This proposed tariff entitles CSI to obtain royalties for the reproduction of the musical works contained in its repertoire in connection with the operations of online music services and their authorized distributors. The rates proposed by CSI depend on the nature of the services provided; there are different rates for interactive webcasts, non-interactive webcasts, on-demand streams, free on-demand streams, permanent downloads, limited downloads, and music cloud services. The proposed rates are as follows:
Click here to view the table.
All of these different rates are calculated on the basis of a service's monthly gross revenues and in relation to the specific services, and combination of services, offered to subscribers. Late payments are subject to interest charges. CSI proposed an identical tariff last year for online music services in respect of the 2015 calendar year.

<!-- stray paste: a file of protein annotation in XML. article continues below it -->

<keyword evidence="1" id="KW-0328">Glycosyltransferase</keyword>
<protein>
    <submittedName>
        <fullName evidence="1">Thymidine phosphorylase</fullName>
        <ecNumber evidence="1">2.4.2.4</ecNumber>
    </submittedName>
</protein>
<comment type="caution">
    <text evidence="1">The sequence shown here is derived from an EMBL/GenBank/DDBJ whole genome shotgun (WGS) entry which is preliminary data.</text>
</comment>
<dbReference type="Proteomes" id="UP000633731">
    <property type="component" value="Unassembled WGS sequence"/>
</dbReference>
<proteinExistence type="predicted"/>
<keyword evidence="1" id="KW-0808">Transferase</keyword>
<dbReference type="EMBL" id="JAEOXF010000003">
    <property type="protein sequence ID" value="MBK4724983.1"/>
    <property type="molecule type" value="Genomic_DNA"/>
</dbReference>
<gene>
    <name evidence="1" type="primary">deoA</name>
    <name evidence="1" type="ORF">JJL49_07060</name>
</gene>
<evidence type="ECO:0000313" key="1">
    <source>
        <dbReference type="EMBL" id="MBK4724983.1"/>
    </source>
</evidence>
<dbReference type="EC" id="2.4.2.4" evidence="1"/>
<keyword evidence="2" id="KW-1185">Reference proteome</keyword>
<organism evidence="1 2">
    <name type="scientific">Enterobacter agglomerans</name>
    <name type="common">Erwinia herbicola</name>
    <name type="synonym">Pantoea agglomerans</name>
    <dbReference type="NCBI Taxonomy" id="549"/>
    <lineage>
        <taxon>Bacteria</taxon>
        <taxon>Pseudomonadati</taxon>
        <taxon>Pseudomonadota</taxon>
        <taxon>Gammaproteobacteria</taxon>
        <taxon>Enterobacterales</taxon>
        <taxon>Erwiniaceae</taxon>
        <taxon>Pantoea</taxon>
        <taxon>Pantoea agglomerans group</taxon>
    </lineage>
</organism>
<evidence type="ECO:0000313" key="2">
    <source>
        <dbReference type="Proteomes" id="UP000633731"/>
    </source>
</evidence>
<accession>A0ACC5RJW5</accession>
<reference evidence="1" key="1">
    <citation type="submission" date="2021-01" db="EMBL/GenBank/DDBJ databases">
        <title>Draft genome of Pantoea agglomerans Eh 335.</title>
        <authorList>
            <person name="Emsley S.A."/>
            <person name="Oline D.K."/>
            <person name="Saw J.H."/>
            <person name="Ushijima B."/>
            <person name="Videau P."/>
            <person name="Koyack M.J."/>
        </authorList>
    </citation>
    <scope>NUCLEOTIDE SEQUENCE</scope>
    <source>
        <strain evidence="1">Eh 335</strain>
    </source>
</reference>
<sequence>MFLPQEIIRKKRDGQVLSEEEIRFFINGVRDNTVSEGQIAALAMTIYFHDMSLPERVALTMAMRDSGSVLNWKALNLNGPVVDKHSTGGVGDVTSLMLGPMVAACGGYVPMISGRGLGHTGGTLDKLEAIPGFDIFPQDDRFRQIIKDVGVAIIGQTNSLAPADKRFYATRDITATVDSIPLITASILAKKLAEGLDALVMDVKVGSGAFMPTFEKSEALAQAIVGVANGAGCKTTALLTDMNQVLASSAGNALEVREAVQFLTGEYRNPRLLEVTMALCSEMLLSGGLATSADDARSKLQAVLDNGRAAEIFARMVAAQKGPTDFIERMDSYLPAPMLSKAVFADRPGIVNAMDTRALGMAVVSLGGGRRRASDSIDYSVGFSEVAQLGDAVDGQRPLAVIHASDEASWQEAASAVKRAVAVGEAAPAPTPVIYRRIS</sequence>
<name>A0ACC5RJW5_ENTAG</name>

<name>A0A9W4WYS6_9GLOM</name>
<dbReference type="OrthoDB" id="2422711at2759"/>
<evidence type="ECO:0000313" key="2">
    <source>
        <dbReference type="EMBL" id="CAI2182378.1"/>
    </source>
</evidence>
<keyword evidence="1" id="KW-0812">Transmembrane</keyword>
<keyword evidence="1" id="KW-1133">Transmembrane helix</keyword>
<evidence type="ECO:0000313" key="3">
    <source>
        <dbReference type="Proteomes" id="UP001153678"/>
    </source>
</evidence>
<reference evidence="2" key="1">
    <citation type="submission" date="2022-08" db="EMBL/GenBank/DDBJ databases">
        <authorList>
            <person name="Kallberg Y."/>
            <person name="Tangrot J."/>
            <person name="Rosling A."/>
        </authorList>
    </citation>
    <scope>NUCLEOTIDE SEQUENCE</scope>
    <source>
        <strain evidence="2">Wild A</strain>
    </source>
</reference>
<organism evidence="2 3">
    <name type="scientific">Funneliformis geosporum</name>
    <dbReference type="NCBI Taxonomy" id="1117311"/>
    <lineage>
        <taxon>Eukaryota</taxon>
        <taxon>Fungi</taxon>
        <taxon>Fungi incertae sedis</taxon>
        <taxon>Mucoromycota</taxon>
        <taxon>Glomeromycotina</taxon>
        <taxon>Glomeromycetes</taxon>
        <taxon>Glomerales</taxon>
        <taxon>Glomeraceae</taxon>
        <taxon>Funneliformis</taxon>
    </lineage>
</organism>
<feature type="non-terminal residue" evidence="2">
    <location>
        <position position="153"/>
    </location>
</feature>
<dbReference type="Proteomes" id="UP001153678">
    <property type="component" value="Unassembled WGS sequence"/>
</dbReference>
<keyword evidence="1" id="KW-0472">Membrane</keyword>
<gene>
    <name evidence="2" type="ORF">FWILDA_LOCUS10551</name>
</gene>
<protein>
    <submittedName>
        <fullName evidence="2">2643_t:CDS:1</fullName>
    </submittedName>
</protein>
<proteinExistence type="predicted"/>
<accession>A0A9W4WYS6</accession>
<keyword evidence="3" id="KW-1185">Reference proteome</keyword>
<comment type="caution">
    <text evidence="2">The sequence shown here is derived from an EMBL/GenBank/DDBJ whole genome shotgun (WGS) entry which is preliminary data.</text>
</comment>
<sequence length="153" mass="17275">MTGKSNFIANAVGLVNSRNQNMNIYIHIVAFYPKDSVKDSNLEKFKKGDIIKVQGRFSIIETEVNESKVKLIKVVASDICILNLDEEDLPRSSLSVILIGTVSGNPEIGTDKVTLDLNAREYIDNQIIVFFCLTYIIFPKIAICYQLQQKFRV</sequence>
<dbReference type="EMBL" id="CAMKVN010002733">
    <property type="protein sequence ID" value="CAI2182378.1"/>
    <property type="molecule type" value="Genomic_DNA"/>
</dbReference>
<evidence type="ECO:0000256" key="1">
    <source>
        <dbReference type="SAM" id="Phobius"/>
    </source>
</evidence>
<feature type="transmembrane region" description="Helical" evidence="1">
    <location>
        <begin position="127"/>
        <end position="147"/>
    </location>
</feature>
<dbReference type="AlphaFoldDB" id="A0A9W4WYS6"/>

CSI's proposed tariff allows an online music service, and its authorized distributors, to reproduce musical works for the purpose of transmitting them to end users in Canada via the Internet, to authorize certain individuals to reproduce musical works for the purpose of delivering to the service files that can then be reproduced, and to authorize certain end users in Canada to further reproduce musical works for their own private uses, in connection with the operation of the service. The proposed tariff does not, however, authorize the reproduction of a work in a medley, for the purpose of creating a mashup, for use as a sample, or in association with a product, service, cause or institution.